I watched a sickening 20-year-old fat shaming video today. A crowd of male reporters, cameramen and boom operators surrounding a 19-year-old winner of the Miss Universe contest working out because she was “overweight.”
That young woman, Alicia Machado, was forced to work out by pageant partner Donald Trump that she would lose the 18 pounds she gained after being crowned in 1996.
It was disgusting to watch and the mother in me felt for the teenager she once was. She was in the national spotlight again because she was referenced in the Presidential debate, then again when Trump doubled down the next day by telling a morning show that she was a horrible person and had gained a lot of weight.
Machado has since said that she developed an eating disorder after that period in her life and was traumatized by the experience, as we know, of course, she would have been.
Google the headlines and you will see that it wasn’t just Trump fat shaming her back then.
One CNN headline: “Expanding Miss Universe Works to Shed Pounds,” with a picture of the beautiful, skinny, young woman.
People are talking about this today with shock and horror as if this type of shaming is a long-ago past-time and we have now evolved to a much more compassionate people. Oh, how I wish this was true.
Shaming women is a game still played in 2016 all the time.
As a victim of domestic violence, I have been the recipient of so much judgment about my behavior in the face of abuse. Here are just a few comments I’ve heard:
- Why did you stay
- Why did you leave
- What did you do to make him so mad
- Why can’t you let it go
- Why can’t you just get along
- When will you let it go
- Just ignore it
- Rise above it
- Think about your kids instead of yourself
- Stop acting like a baby and put your kids first
These are real comments that domestic violence victims hear from their family, friends, custody judges, lawyers, parent coordinators, television pundits, and on and on. All of it causes shame and pain.
The judgment cast on women in this country has got to stop. It is damaging the fabric of our society.
Women have had it too hard for too much.
In the playing field of life, women are absolutely at a disadvantage, but I’m so inspired by so many women who keep pushing forward despite it.
Yes, we have women on the main stage pushing hard to be in the game, but I’m inspired by those women like Machado, who came forward and spoke about that experience 20 years later and what it did to her over the course of her life. I know that her story will help other young women re-examine how they see themselves.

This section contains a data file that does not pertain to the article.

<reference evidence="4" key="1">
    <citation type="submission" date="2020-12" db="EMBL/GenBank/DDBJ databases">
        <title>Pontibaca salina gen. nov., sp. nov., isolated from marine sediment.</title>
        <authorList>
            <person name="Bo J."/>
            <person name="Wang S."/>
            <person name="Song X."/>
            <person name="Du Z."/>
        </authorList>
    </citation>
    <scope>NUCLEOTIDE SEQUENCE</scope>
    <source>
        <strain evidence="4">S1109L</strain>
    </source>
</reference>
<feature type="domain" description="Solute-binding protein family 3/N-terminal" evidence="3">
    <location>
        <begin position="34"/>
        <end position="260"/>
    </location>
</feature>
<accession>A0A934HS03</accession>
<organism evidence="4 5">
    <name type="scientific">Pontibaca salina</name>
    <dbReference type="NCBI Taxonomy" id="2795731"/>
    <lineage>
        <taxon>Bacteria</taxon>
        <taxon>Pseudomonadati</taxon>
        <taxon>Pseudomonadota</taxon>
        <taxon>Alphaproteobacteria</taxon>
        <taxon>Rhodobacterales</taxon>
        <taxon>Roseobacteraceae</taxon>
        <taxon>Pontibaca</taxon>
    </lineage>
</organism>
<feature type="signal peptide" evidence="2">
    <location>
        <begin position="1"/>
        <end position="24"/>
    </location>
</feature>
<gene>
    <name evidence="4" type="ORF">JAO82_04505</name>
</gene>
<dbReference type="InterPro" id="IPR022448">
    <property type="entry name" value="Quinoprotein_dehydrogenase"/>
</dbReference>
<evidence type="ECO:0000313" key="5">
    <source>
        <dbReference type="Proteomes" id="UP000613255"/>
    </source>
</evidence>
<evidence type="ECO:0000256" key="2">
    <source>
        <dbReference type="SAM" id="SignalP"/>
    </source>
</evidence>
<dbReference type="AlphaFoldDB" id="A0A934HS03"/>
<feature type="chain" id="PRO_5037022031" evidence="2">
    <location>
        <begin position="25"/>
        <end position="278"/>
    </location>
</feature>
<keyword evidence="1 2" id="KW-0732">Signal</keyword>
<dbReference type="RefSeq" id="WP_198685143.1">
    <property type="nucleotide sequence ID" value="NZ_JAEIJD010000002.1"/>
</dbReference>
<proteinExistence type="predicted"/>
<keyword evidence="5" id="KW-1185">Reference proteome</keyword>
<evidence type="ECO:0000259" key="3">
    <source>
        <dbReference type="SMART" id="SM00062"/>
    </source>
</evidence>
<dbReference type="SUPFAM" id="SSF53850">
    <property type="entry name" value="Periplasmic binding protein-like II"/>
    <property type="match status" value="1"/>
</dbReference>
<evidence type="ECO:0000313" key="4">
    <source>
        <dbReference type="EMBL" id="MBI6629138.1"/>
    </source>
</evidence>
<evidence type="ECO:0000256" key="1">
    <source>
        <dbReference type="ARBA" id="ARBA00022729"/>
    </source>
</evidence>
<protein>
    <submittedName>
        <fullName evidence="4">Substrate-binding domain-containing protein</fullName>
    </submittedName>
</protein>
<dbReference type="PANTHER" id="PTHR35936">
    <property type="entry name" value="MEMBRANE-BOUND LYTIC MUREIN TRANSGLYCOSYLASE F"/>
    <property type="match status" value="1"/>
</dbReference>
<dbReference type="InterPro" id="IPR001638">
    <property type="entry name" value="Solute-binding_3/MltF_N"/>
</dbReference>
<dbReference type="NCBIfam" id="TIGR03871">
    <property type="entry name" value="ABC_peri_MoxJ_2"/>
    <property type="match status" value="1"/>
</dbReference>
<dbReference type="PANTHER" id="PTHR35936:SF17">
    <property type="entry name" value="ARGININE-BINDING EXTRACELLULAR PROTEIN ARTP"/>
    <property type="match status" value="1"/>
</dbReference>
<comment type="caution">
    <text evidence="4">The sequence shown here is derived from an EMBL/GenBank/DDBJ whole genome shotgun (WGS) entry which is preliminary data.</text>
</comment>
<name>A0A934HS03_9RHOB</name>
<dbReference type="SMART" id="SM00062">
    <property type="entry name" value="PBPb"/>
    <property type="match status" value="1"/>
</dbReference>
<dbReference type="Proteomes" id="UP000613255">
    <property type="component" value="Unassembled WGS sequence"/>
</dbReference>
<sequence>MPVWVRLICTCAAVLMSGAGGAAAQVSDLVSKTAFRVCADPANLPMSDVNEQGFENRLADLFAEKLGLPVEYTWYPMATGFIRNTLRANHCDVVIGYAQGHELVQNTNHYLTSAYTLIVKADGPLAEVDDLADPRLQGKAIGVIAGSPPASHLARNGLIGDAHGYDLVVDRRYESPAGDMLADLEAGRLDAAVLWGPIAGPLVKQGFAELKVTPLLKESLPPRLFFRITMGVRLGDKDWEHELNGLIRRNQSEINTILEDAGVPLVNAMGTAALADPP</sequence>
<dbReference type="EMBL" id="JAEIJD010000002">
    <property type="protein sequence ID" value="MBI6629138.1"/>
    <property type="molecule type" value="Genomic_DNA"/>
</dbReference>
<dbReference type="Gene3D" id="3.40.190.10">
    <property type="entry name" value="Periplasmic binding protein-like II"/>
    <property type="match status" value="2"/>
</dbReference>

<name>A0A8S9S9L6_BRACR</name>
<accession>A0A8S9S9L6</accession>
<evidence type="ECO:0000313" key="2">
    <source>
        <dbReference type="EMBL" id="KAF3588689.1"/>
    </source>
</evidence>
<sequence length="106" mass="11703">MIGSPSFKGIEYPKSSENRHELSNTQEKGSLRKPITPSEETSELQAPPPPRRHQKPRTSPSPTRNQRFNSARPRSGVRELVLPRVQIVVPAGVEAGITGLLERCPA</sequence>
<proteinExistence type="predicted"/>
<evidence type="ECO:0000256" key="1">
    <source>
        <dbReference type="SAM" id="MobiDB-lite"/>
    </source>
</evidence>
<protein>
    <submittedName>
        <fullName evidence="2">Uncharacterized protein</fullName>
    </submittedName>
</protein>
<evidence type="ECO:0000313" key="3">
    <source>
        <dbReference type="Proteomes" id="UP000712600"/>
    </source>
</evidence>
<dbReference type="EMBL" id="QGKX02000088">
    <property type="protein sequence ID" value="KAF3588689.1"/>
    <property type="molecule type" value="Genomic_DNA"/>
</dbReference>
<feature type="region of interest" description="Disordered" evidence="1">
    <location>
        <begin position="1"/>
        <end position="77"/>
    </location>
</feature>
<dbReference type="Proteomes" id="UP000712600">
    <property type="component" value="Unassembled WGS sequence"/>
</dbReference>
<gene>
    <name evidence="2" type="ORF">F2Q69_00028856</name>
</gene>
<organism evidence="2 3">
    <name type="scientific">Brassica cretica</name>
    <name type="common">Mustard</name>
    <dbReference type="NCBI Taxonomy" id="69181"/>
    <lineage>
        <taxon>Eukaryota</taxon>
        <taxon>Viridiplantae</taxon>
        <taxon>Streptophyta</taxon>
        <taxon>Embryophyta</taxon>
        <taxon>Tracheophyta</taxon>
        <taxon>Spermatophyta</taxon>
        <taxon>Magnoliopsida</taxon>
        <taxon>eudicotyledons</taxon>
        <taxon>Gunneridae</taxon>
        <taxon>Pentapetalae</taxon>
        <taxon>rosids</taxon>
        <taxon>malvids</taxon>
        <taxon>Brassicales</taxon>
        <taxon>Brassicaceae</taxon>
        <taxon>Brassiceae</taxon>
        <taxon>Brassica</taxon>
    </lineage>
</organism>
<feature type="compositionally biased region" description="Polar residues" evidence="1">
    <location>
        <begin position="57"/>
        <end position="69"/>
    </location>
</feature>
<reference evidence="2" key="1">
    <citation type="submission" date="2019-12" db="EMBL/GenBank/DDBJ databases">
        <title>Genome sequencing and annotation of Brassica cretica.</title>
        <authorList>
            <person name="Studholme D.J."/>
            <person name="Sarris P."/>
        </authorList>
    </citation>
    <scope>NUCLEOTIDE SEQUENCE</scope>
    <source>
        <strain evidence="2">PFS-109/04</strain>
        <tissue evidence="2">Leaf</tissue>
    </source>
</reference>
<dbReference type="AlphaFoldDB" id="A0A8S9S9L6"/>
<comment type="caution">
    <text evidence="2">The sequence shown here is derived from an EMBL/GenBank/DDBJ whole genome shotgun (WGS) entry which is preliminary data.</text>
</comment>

I am inspired by a friend of mine who is fighting now through a horrible custody case with her abuser over their young daughter. She isn’t catching many breaks before the legal system, but she hasn’t given up, not one day. In the months and months of this trial, she continues to search for help and advice from around the world to help her protect her daughter. Her resolved and strength is amazing.
I am inspired by my sister, who doesn’t hesitate to speak her mind about her beliefs and show her incredible intellect, even in a room full of men willing to shoot her down or roll their eyes.
These women have inner strength and courage beyond imagination. There is too little applause for women like this. It is time for that to change.
It is time for us to hold accountable those who turn to fat shaming, stereotypes and sexism as reason behind any behavior. It is time for us to hold up those women we know who are swimming against the current and lend our support.
Thank you, Alicia, for sharing your story. You have certainly changed lives for having done so.
Julie Boyd Cole is a mother of two sons, a journalist, writer and business woman. She has written for the Miami Herald, the Fort Lauderdale Sun Sentinel, Yahoo.com among many publications around the country. She is the author of “How to Co-Parent with An Abusive Ex and Keep Your Sanity” available on Amazon.
Currently, she is the chief executive administrator of a non-profit in North Florida. And Julie is a survivor of domestic violence at the hands of her ex-husband, an NFL sportswriter, and today is an advocate helping other victims sort through the trauma of domestic abuse.
Julie also writes for bruisedwoman.com and @bruisedwoman on Twitter about the topic of domestic abuse, co-parenting with an abuser and the emotional damage caused by narcissists and personality disorders.
Surviving domestic violence wasn’t easy or the PTSD that followed, but Julie has found a path through the trauma and now encourages all women that they can too. Julie leads YANA support, speaks to church groups, community groups and women made homeless by abuse. She can be contacted at firstname.lastname@example.org